There are two reasons advisors and investors consider ESG investing, but thus far only one is grounded in reality, according to Envestnet’s Dana D’Auria.

D’Auria, co-CIO at Envestnet PMC, has noticed that advisors are increasingly pitching environmental, social responsibility and corporate governance-oriented (ESG) portfolios and investments on their potential to offer excess financial returns, or alpha, or market returns with less risk, a “smart” or “strategic” beta.

But thus far the evidence that  ESG portfolios can offer alpha or a better form of beta remains unproven, making a more traditional moral rationale for ESG investing the safer argument from advisors, said D’Auria.

“There are thousands of papers on ESG, several meta-studies and even studies of the meta-studies trying to determine whether there may be some added financial benefit to ESG investing,” said D’Auria. “At the same time, we’ve seen several studies into the non-ESG stocks, the so-called sin stocks, that show they tend to outperform. So the idea that there’s a true alpha thesis for ESG is still in doubt, though there is some encouraging research emerging.”

Among such research are papers determining that environmentally sound companies have fewer regulatory and legal risks, that diversity on boards and in the C-suite can lead to better financial performance, and that socially responsible companies are less prone to costly boycotts and other reputational risks.

D’Auria also points out that the smart- and strategic-beta communities already have  a proxy for good corporate governance in the quality factor – so it’s difficult to determine whether any form of good governance is delivering excess or better risk-adjusted returns beyond the benefits of investing  in securities with quality factor characteristics.

“A lot of people think there won’t even be ESG investing in five to 10 years,” said D’Auria. “The theory is that we will reach equilibrium for the expectations of regulators and investors, these ESG externalities will be incorporated into securities prices by analysts, and any long-run beta benefits to ESG investing will dissipate. To have long-run beta, you have to have a reason to believe it will continue to be underpriced like small companies or value stocks, and I don’t know why that would be the case with ESG.”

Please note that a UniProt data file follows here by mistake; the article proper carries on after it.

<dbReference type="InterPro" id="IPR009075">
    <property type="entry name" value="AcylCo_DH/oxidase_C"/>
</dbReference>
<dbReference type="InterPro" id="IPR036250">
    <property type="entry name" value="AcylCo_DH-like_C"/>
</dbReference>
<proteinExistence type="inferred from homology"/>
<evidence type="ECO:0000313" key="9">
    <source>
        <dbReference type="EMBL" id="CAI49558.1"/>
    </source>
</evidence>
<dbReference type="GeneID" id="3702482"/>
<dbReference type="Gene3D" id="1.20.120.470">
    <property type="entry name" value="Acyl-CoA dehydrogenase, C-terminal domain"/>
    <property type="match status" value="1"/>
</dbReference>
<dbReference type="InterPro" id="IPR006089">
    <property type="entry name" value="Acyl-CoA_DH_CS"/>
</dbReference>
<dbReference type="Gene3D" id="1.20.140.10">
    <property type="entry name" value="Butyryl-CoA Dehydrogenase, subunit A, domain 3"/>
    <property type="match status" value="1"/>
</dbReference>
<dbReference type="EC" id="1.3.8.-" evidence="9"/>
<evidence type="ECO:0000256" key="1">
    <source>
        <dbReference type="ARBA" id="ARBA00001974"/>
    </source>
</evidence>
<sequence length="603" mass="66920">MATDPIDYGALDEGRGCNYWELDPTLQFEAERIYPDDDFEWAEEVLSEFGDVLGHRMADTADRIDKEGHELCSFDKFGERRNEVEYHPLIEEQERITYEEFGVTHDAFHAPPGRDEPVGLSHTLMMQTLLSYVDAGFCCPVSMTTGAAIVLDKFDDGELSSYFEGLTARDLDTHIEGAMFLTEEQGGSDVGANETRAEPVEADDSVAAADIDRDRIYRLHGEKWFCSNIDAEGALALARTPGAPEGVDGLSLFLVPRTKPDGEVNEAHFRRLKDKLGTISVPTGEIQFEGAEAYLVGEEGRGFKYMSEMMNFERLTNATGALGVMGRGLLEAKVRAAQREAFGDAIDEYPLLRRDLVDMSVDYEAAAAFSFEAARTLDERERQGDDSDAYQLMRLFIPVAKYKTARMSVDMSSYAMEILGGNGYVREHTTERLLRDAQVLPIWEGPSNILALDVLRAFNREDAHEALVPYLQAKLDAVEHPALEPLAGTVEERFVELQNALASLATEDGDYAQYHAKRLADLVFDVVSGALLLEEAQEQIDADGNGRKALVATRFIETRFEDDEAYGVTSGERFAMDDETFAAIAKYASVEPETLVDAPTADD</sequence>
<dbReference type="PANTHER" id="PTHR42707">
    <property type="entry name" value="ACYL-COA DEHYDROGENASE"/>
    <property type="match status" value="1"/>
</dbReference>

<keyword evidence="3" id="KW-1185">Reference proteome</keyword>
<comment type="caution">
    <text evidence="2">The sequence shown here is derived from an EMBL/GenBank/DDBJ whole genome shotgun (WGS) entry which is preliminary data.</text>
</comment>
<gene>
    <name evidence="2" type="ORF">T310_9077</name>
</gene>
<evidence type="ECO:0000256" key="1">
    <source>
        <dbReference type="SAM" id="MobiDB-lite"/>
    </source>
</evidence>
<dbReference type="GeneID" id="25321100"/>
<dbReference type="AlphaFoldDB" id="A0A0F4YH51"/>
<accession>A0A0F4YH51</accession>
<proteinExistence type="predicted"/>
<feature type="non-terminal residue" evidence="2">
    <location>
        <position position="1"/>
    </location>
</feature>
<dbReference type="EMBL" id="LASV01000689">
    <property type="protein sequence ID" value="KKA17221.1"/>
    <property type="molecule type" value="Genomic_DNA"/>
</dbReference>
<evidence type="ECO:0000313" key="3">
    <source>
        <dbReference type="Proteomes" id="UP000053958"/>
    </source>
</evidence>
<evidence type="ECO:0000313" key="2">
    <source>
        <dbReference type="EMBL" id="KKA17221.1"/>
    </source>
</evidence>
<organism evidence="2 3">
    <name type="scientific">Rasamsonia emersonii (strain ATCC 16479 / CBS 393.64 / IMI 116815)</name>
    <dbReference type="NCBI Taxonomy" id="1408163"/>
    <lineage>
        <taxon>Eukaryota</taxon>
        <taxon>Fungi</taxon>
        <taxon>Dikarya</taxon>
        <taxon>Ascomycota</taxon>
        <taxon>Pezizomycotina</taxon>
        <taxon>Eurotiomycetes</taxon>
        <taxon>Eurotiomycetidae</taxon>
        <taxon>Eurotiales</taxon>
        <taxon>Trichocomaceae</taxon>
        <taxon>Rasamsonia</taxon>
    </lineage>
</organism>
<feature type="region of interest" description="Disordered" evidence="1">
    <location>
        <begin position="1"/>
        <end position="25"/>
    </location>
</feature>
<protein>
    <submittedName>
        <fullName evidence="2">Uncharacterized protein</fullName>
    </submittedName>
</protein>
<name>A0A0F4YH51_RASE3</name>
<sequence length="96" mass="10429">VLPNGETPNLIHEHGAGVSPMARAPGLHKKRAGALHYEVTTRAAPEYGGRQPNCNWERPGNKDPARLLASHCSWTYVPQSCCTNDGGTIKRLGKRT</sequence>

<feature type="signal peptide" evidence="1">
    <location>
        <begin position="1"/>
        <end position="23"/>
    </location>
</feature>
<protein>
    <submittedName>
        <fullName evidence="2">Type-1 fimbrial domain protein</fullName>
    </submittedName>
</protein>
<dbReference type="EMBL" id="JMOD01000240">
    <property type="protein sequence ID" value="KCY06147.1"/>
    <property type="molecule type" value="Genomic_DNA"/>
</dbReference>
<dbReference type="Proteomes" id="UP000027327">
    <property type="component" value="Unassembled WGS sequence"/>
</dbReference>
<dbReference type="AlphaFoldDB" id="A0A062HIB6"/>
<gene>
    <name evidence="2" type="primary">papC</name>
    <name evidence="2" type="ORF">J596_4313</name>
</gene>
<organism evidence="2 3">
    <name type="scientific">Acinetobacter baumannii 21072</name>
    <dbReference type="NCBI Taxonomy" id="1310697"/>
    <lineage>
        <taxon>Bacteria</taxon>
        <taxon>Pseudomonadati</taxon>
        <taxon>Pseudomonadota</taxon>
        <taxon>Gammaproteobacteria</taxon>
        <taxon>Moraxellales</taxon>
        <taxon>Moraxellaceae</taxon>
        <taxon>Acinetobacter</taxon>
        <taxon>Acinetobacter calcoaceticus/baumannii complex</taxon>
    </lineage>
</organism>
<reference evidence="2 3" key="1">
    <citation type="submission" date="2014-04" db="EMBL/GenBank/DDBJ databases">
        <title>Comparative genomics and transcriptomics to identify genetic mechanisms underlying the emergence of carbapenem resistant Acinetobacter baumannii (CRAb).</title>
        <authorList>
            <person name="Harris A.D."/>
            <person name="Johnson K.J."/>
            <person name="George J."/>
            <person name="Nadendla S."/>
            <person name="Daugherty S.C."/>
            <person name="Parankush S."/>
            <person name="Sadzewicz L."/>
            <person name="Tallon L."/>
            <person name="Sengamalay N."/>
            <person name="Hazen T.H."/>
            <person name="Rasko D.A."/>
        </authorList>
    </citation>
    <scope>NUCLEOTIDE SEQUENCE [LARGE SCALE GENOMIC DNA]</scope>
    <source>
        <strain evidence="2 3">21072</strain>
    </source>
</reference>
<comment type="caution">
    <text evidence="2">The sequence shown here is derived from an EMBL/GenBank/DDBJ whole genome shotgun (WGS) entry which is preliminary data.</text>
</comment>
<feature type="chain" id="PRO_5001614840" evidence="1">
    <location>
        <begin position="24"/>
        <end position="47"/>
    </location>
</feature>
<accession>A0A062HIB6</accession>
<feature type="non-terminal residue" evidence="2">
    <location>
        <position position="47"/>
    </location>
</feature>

But what about excess returns in the form of alpha from ESG investing? While D’Auria thinks there could be a short-term alpha thesis in ESG investing because of the rapid growth in interest in this kind of investing on the part of asset managers, advisors and end investors, that interest may end up outpacing the actual returns and cash flows of ESG-oriented companies. The result could be a downturn in the pricing for ESG securities, erasing any potential alpha benefits from investing in them.

The best reason for advisors to pivot towards ESG investing is not the promise of offering alpha or beta to clients, but because certain clients demand that their portfolios be brought in line with moral or political beliefs, said D’Auria.

ESG’s rise in prevalence has caught some advisors flat-footed, she said, as investors and asset managers respond to the potential for additional regulation, penalties for pollution and other corporate behaviors and shifting consumer interests.

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